Diplomacy required in Ukraine
Ah, the Ukraine: the land where one politician can turn green and mottled with dioxin poison, and another, as beautiful as the Ice Queen, can go from leader to jailbird; the granary of Europe where the merchants of grain like Dreyfus and Cargill started; excellent tank country as the armies of Hitler and Stalin proved; and unfortunately a land just a bit too far for the Atlantic powers to look a convincing threat to Moscow.
For sound political reasons, Barack Obama could hardly avoid warning Russia’s Vladimir Putin of consequences if he went ahead with occupying Crimea last weekend. But George Bush hardly did any better with Georgia in 2008. Likewise Putin could hardly avoid calling the American bluff, especially when it became clear the immediate “consequences” would be non-attendance at the G8 meeting in Sochi.
What should have been done that wasn’t and what was done right in the Ukraine crisis? One wrong move was immediately spelling out the consequences and applying the weak sanctions to hand; that is, cutting off dialogue. Instead Moscow should have been flooded with upset Western leaders.
More thought should have gone into reading the signs: why did Putin send in troops with their insignia removed? Why did the increasingly respected (from the Syria chemical weapons deal) Russian foreign minister, Sergey Lavrov, state immediately the troops would be there until certain assurances were gained?
Let’s remember that under the agreements of the Soviet Union break-up, Russia guaranteed Ukraine’s territorial integrity, got nuclear weapons handed over, and was given access to the Black Sea for its navy. Ukraine’s pro-Russian president deserved to go (especially after the sniper shootings of protesters) but the former opposition hardly played the right card by banning Russian as an official language as its first move once in power.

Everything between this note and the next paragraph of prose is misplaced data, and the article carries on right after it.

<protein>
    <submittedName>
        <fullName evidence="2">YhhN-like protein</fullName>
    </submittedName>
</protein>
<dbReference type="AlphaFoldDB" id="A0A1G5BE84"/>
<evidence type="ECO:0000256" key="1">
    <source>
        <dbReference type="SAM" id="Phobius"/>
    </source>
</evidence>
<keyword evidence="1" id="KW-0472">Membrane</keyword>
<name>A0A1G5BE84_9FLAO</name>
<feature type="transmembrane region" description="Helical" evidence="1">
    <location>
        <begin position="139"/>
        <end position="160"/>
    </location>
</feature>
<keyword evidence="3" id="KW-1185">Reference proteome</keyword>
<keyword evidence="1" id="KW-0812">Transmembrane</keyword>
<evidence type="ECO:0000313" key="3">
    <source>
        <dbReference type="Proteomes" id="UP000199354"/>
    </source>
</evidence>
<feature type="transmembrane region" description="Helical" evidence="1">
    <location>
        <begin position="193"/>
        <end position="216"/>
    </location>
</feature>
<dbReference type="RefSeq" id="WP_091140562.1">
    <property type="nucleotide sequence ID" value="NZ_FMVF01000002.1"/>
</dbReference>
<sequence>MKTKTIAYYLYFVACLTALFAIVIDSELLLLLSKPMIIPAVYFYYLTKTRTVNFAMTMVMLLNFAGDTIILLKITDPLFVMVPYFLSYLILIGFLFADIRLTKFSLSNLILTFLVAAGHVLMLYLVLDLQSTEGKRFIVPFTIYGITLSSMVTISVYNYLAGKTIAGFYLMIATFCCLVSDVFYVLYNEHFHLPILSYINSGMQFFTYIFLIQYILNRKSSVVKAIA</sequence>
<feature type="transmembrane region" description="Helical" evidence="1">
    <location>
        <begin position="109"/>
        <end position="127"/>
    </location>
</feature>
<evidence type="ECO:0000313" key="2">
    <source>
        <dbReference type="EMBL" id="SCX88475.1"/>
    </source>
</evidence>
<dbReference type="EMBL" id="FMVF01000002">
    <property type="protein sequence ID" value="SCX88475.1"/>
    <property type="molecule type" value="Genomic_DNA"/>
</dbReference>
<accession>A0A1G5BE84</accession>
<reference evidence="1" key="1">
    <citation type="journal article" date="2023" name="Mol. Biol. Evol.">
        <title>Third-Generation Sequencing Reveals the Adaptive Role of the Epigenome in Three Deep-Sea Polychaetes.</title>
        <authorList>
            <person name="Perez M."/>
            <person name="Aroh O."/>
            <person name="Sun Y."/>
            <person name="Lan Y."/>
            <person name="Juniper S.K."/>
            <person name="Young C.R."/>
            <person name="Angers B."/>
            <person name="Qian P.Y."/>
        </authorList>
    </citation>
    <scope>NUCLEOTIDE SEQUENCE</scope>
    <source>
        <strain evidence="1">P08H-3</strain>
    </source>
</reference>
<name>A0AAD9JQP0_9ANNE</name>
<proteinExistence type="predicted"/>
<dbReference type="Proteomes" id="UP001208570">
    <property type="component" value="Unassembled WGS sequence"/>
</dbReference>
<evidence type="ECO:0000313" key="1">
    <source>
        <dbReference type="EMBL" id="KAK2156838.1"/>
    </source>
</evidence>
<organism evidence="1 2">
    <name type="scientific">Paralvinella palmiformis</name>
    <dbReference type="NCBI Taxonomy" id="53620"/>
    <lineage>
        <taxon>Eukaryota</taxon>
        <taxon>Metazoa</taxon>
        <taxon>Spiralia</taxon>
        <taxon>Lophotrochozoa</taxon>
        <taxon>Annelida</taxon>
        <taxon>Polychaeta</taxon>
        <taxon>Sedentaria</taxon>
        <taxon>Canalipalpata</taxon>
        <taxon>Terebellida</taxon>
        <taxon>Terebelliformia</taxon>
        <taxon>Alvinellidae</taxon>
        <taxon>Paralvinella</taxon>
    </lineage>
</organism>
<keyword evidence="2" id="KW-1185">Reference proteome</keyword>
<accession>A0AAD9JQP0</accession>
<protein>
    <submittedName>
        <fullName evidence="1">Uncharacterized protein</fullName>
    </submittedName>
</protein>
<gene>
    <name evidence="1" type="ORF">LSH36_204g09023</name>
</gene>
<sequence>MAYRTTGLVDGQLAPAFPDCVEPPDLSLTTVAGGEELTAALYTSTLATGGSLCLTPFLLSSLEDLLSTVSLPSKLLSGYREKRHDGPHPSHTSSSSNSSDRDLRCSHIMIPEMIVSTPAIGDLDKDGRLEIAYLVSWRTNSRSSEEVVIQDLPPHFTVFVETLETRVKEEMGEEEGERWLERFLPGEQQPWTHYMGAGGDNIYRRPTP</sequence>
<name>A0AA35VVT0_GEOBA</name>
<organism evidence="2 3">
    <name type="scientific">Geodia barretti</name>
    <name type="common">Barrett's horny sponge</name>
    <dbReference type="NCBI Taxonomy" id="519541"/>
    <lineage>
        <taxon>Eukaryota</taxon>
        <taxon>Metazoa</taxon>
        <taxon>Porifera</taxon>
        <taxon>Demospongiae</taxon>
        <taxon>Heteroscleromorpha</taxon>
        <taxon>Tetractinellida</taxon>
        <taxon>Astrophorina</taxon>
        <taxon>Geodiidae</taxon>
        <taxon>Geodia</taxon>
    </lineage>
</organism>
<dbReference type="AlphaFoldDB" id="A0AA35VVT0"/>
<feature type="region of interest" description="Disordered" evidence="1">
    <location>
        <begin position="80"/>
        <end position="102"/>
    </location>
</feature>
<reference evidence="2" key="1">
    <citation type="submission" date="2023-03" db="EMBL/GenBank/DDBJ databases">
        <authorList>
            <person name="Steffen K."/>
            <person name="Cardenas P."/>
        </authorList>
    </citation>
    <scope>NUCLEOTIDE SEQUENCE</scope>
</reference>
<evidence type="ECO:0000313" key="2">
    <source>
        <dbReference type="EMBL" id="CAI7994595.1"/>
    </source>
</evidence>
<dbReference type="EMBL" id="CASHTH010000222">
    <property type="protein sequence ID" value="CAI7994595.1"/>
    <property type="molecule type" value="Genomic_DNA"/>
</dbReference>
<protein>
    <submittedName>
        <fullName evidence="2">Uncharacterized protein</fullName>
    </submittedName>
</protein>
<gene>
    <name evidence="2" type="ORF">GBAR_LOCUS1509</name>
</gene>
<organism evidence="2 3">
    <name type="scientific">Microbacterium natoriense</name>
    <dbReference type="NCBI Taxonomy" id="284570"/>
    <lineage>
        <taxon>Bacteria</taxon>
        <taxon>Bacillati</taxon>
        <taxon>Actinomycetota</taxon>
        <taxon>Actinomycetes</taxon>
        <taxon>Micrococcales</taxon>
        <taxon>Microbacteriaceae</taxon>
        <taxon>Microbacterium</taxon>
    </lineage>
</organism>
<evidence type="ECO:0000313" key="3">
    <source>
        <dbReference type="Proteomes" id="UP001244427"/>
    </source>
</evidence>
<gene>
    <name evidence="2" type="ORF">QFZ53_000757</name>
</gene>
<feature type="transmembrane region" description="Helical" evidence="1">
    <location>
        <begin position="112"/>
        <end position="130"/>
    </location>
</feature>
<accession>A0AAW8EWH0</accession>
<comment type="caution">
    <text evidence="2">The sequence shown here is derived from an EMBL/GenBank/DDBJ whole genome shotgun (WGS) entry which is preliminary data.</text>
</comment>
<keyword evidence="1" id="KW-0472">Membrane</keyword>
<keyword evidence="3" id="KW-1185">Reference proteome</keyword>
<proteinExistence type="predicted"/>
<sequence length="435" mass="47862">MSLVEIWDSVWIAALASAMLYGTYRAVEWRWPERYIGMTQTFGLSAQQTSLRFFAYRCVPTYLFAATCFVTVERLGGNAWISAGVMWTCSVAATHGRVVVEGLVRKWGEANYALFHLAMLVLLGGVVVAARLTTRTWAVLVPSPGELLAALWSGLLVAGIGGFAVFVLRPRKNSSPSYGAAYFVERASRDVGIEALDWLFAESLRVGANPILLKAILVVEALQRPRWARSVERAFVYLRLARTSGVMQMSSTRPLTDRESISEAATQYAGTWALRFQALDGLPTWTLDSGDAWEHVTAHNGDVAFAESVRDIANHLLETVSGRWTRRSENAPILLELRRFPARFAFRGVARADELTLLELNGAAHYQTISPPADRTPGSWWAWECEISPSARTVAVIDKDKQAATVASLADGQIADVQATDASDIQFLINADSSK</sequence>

There’s a diplomatic deal here, for a Russian retreat. After that, turning Ukraine into a well-run state will be an expensive task for Europe. Obama has, meanwhile, been wise to leave the deep diplomacy to Germany’s Angela Merkel. Raised in East Germany, she knows how to get through to a former KGB agent once embedded in the land of the Stasi.
Obama’s budget for the 2015 fiscal year (starting this October) underlines that Washington won’t be getting into any big new land wars, anywhere. The defence allocation starts the first tranche of the sequestration deal to cut $US450 billion over 10 years.
The US Army will be scaled back from its recent peak of 566,000 personnel to 490,000 this year, and may be cut further to 430,000. By next year it will be the smallest army since before Pearl Harbour. Under John Howard, Canberra geared up the Australian Army to join US expeditions. Later it detached an Australian general as deputy chief of the US Army’s Pacific Command. But there may not be any expeditions for a long while.
Still, the US military will be a mighty machine and strong where Australian strategists on Russell Hill, Canberra, want it to be. Secretary of Defence Chuck Hagel has sacrificed the US Army to save a strong navy, marine corps and air force. His Secretary of the Navy, Ray Mabus, is confident a 300-ship navy will survive, including the existing 11 aircraft carrier groups. The newest and best will be sent into the western Pacific, including updated Virginia-class attack submarines with underwater drones.